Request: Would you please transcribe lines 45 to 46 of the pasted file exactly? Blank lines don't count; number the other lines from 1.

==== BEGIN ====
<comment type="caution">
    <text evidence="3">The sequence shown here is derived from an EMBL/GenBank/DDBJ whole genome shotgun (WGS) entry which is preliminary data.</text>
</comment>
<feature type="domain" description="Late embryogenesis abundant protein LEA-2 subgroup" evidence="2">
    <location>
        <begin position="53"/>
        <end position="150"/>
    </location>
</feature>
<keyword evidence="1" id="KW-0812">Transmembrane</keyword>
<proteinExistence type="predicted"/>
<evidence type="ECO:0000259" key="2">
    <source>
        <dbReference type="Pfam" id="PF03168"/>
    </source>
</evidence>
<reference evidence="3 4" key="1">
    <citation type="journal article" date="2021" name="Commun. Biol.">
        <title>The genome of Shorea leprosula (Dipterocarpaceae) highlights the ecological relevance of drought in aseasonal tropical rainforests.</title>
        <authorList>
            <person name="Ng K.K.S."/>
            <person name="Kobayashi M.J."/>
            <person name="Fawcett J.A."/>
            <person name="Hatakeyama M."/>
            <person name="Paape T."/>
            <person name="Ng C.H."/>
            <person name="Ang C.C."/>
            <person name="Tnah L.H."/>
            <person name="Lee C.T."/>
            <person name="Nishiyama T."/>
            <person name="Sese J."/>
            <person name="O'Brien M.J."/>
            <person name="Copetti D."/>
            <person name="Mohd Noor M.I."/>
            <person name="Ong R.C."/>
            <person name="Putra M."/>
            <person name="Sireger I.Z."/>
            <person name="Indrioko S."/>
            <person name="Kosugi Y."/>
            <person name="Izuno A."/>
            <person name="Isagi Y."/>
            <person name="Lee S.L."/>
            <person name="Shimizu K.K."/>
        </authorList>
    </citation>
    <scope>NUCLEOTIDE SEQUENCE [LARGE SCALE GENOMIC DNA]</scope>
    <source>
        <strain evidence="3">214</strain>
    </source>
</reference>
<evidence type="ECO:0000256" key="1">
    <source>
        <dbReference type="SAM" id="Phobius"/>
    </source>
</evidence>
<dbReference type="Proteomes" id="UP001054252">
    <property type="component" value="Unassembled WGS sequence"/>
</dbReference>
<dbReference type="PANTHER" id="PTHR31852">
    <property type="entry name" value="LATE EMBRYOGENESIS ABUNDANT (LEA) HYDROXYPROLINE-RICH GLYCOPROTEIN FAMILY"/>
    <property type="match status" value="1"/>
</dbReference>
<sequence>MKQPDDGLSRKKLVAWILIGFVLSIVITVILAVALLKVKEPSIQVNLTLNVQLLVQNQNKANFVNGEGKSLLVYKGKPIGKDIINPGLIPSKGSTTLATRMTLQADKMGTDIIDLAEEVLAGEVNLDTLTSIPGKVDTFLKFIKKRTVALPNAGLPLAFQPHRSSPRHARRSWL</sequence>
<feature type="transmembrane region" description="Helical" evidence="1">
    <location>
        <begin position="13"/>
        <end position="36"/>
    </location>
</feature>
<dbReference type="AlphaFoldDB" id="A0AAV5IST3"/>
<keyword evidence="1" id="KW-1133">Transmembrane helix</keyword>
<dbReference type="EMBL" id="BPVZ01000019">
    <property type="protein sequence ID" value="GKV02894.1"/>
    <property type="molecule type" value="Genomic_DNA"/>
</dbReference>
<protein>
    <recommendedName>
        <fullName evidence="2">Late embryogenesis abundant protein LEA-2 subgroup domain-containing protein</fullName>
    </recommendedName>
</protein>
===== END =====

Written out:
    </citation>
    <scope>NUCLEOTIDE SEQUENCE [LARGE SCALE GENOMIC DNA]</scope>